DMG MORI has been producing 90 percent of its direct motor spindles in Japan—an in-house machining expertise that will be beneficial for the company when it comes to selling highly-precise and automated machine tools to customers who produce parts for electric cars. According to Dr. Mori, a motor for EVs has similar demands on quality and precision as the ball screws and direct drives DMG MORI is already producing for its machines. The experience is there.

Moreover, the company is prepared for increasing demands on precision when it comes to manufacturing parts for electric cars due to the different noise behavior compared with fuel-driven vehicles. Omission of the combustion engine makes the vehicle extremely quiet, so that the tire rolling and the quiet humming of the electric motor are almost the only sounds heard. This change increases demands on the noise vibration harshness behavior of the vehicle. Among other things, components in the drive must work together even more quietly and be machined even more precisely.

To meet these high demands on precision, DMG MORI has been working on machine-integrated measurement solutions, Dr. Mori says, which was the “next logical step in Industry 4.0 developments and connected machining. Measurements on CMMs, for instance, are still happening outside the machine tool. It would be a great benefit to our customers to machine and measure the part (also in series production) in one setup.”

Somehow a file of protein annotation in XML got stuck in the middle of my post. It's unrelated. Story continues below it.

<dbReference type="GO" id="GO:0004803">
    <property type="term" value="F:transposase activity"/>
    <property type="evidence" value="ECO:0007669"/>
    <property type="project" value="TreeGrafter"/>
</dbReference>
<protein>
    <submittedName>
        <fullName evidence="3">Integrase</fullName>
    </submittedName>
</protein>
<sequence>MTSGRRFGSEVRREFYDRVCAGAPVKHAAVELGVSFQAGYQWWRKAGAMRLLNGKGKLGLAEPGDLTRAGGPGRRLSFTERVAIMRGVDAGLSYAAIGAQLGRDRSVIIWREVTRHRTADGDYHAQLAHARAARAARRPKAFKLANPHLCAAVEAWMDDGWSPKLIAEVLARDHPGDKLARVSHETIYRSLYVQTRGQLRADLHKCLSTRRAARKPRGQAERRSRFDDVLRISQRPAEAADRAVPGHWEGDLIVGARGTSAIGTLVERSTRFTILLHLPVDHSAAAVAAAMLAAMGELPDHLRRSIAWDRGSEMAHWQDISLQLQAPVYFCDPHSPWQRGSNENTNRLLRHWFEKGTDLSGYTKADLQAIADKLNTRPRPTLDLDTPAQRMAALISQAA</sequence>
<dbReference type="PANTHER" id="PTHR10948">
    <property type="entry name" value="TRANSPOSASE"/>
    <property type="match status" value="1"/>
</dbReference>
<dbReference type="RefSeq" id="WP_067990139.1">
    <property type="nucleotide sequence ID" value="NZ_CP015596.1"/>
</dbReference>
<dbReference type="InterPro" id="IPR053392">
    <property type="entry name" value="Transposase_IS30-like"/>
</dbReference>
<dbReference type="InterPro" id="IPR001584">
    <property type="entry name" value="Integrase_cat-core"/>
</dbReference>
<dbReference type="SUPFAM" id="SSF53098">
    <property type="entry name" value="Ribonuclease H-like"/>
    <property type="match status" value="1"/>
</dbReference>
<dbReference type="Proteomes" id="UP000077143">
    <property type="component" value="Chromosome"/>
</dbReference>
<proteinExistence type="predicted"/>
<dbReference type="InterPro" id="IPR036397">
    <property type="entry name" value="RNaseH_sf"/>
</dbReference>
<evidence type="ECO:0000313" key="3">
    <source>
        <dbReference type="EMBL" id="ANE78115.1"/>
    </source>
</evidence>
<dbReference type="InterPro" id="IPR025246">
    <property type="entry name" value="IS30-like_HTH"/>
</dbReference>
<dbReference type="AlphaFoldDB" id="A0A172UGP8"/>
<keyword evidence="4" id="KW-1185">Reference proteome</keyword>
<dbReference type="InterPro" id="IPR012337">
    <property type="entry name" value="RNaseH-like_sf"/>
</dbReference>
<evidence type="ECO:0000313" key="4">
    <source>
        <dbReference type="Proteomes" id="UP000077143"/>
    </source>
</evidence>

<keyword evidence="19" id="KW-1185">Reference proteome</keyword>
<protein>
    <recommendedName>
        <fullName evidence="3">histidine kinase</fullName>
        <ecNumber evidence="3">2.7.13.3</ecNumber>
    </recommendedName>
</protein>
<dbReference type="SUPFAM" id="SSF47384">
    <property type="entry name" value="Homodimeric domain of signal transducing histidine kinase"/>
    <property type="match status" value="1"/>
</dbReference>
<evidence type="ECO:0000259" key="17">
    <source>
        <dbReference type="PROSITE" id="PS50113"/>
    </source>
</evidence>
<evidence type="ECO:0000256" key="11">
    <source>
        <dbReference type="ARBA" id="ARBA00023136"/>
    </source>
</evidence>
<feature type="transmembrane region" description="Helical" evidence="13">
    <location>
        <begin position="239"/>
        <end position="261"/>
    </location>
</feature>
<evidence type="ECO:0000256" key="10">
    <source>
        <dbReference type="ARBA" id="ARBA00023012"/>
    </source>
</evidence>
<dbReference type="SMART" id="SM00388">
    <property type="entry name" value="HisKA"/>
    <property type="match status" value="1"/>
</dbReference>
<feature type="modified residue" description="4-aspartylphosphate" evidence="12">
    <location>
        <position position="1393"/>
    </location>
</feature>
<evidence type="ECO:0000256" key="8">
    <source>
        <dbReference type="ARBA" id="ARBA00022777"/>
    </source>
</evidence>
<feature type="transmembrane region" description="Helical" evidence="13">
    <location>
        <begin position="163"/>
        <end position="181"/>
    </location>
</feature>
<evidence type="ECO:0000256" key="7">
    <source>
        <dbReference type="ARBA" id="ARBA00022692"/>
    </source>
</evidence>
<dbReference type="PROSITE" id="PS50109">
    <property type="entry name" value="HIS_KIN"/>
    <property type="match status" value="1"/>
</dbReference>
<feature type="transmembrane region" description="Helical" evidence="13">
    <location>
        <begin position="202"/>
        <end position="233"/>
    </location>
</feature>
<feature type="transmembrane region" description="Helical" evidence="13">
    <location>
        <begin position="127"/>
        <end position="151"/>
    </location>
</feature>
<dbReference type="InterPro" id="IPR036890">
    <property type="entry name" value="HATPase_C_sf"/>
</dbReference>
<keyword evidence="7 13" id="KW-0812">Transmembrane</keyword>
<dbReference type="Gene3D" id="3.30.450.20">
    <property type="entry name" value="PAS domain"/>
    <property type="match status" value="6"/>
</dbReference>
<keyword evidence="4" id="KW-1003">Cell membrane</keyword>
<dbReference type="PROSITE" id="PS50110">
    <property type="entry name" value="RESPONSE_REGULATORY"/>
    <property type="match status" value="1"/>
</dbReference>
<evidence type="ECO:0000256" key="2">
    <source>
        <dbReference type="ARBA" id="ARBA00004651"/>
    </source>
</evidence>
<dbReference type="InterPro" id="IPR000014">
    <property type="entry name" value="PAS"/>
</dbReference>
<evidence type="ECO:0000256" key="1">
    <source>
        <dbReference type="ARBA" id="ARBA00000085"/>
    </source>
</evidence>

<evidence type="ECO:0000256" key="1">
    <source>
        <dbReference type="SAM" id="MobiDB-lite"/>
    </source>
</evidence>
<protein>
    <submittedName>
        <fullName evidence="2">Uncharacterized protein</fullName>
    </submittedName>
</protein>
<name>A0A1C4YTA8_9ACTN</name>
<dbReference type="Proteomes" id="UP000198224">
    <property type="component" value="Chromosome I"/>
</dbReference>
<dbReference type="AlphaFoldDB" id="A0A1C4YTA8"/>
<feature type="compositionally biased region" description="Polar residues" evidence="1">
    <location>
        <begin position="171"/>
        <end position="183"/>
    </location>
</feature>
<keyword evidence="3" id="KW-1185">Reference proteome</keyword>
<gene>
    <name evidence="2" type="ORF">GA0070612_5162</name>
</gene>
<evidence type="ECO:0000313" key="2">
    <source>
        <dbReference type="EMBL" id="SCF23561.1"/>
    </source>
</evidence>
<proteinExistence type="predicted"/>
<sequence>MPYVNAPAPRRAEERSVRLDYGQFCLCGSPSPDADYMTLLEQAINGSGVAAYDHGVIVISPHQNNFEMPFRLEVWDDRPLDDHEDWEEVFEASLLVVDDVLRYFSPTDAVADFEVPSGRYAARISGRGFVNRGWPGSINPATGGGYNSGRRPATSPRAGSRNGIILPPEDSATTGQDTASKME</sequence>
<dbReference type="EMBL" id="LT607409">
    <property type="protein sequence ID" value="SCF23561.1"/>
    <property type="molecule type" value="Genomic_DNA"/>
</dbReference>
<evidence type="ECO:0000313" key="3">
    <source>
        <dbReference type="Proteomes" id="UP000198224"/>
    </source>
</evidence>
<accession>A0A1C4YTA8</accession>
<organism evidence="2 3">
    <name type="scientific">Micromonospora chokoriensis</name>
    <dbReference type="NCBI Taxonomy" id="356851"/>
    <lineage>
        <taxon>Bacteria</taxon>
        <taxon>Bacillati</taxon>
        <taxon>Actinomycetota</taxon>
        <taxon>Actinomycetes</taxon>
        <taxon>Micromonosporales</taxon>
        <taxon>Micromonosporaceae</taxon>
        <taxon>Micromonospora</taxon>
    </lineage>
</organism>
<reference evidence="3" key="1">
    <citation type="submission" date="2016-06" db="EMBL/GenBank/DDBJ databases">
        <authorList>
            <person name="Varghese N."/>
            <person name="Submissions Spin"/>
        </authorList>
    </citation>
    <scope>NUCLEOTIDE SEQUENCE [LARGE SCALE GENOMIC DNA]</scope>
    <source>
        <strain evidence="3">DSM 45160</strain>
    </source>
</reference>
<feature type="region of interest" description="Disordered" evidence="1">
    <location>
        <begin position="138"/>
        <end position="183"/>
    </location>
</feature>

As a result, DMG MORI has partnered with Applied Automation Technologies Inc. (AAT) on the development of on-machine measuring software. The software was developed to meet the needs of so-called smart manufacturing best practices, particularly the ability to perform coordinate measuring machine (CMM) measurement and other metrology tasks. The product, CappsNC, is described as providing the capability to quickly develop measurement programs off-line and run them on CNC machine tools in a similar way to a CMM. Measurement results are used to adjust machining process parameters such as work offsets, dynamic tool compensations and other critical data feedback in an automated process, together with providing complete part inspection and SPC reports.